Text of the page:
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Using Data Sets

Often times we want to analyze not a single file, but a group of files that share some set of characteristics. This could be the set of files that are from a certain run, a given time range, or share certain other characteristics such as all having a events from a specific trigger. In general terms we refer to this collection of files as a "data set" and it convenient to give data sets symbolic (and descriptive) names which can then be used by others when performing similar analysis.

Example:

I want to analyze the set of all raw files which meet the following criteria:

  1. Are from the time range 2011-01-28 to 2011-10-12
  2. Contain NuMI trigger events
  3. Are not marked as "bad"
  4. Are not from short runs (runs with only a single subrun)
  5. Are not from runs with less than 10,000 events

As of today (2011-10-12) there are 6824 files which match this selection.
They have a total file size of: 429.29GB
and have a total event count of: 45,228,486 events

This is a nice "data set" but tracking 6824 different file names could be a problem. Instead I want to give it a symbolic name so that I don't have to remember exactly which files were in this set, and so I can pass you a simple, easy to remember name instead of a list of almost 7 thousand files.

In this case I called this set: "numi_triggers_ndos_28JAN11-12OCT11_norman"

It's a bit wordy, but still easier to deal than seven thousand files.

Speaking of files.....

Data File Locations

As the experiment takes data, it's not practical to store every single data file (raw and offline processed) on the Fermilab central disk services (for NDOS we could do this, but it doesn't scale). Instead files are typically stored on a combination of:

  • Local Disk (i.e. the disk of the node where you are running your job)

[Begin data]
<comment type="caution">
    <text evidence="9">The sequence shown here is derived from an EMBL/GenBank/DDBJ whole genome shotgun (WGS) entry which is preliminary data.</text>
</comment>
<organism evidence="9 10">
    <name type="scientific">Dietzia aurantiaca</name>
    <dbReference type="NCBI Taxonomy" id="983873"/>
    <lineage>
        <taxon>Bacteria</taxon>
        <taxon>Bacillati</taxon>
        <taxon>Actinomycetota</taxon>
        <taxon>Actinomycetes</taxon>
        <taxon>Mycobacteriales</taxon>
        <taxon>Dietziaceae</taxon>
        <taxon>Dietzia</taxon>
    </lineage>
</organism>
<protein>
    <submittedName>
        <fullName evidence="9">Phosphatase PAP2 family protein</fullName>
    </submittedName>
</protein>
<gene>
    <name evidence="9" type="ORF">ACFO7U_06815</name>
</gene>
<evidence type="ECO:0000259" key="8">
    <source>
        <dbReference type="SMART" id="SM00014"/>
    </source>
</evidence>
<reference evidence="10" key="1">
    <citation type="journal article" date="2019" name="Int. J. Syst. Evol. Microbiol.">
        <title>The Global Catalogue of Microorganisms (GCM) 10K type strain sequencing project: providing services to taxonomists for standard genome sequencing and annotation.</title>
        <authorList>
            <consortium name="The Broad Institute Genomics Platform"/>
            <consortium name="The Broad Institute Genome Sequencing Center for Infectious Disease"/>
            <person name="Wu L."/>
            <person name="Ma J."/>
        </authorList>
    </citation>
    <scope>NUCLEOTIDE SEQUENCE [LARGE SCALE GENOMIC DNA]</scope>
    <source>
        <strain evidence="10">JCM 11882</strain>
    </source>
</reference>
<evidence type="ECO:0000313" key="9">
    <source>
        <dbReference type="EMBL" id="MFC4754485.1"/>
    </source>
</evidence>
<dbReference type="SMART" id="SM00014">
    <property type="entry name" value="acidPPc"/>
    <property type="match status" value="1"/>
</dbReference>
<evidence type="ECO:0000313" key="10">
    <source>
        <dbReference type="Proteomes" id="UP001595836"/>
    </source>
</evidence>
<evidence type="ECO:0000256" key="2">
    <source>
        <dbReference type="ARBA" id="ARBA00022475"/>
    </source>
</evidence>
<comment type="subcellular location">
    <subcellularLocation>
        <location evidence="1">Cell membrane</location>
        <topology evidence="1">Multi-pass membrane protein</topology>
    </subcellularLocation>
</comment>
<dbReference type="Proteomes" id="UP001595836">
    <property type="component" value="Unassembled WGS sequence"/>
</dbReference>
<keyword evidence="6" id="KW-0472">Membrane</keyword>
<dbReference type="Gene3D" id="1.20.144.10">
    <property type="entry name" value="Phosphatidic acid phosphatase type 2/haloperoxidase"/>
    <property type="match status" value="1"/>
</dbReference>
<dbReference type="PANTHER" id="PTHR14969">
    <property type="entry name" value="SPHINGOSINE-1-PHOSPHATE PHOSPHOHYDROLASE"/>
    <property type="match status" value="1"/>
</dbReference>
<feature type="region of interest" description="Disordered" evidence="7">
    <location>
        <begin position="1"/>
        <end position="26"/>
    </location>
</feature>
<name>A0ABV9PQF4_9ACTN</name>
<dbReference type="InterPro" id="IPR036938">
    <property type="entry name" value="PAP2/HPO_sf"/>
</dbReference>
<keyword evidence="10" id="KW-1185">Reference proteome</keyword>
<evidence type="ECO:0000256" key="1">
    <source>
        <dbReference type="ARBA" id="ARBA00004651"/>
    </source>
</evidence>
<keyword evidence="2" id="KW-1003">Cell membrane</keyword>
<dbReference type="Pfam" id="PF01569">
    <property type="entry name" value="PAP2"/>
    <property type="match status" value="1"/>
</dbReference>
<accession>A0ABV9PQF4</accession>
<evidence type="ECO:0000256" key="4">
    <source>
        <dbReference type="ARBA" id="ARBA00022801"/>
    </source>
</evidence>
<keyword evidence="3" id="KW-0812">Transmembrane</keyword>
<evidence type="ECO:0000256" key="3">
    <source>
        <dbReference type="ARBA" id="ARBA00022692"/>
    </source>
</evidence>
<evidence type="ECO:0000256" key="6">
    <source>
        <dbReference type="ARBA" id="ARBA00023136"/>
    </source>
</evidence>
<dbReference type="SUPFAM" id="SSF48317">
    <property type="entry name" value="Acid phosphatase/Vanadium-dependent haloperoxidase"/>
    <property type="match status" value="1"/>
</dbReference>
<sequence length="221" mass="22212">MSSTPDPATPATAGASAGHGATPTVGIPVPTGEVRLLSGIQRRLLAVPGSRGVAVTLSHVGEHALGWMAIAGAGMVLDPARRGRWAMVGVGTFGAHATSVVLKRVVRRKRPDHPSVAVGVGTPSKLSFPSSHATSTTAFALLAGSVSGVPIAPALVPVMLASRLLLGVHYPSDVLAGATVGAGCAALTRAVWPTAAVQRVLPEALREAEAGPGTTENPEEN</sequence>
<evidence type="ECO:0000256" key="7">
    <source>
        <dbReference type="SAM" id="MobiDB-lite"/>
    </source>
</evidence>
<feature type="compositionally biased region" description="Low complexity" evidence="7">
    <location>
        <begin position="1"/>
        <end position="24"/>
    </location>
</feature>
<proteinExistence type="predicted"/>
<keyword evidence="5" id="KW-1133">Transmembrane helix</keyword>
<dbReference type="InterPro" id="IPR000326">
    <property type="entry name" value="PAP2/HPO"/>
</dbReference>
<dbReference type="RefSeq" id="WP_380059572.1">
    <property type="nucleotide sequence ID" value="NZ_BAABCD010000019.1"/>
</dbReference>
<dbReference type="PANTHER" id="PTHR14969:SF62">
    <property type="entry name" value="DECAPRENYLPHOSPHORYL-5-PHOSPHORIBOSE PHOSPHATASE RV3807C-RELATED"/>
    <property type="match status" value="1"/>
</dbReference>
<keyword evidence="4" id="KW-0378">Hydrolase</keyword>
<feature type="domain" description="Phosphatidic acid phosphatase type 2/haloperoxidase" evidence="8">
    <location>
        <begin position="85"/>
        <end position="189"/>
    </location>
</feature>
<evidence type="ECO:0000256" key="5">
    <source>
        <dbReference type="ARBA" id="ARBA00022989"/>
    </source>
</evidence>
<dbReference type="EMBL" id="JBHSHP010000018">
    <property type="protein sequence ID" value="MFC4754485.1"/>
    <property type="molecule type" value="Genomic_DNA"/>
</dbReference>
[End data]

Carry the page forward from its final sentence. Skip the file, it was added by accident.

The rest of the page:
• Central Disk (BlueArc)
  • Cache Disk
  • Archival Tape

The location of a file may change over time as it migrates between different locations (i.e. is loaded from a tape to a fast cache disk, or moves off of BlueArc and onto tape for long term storage). Normally keeping track of this would be a nightmare and at any given time you may not know where your files really are.

Using a data handling service like SAM, this bookkeeping is handled for you.

You simply define your dataset, and SAM finds and delivers your files to you, on what ever disk you need the file to be on.

Defining SAM Data Sets

SAM data sets are defined as a complicated database query that is run when ever the user requests the data set. This means that some of your data sets will appear completely static, while others can dynamically change based on the data that has been taken (e.g. if you define a data set that is all files since 01Jan2011, that data set will grow, while a set based on a limited range, say 02Jan2011-05May2011, will remain static.)

To define a data set in NOvA, there is a simple web interface that will let you construct your dataset, test it, save it, or recall it.

To reach the DEMO version of this interface go to:

http://fermicloud090.fnal.gov:8000/sam/nova/dataset_demo.html

You will see a page that looks like:

When working with a data set definition, start by selecting your "data tier" which is the type of data files you are interested. Currently we have data tiers defined for the Raw data, processed (rootified) data, Monte Carlo data, pedestal calibration files and DAQ log files.

Next select either a date range or a run number that you are interested in. You can use multiple date ranges, run numbers or subrun numbers. Each time you add one just make sure to include some logical operation that specifies how you want it selected (i.e. AND or OR). As you build your data set definition it is displayed in the text box near the bottom of the page.

You can additionally select various other criteria including the trigger stream, number of events in a file, the actual file size or any other metadata that is recorded for the class of files that you are interested in.

At any time you can test your data set definition by submitting your query.

MetaData

One of the features of our raw and processed data files are that they embedded in themselves a large amount of "metadata" that describe the files themselves, how they were generated, and other auxiliary bits of information that can be useful in understanding what is in a file or how it should be grouped with other files.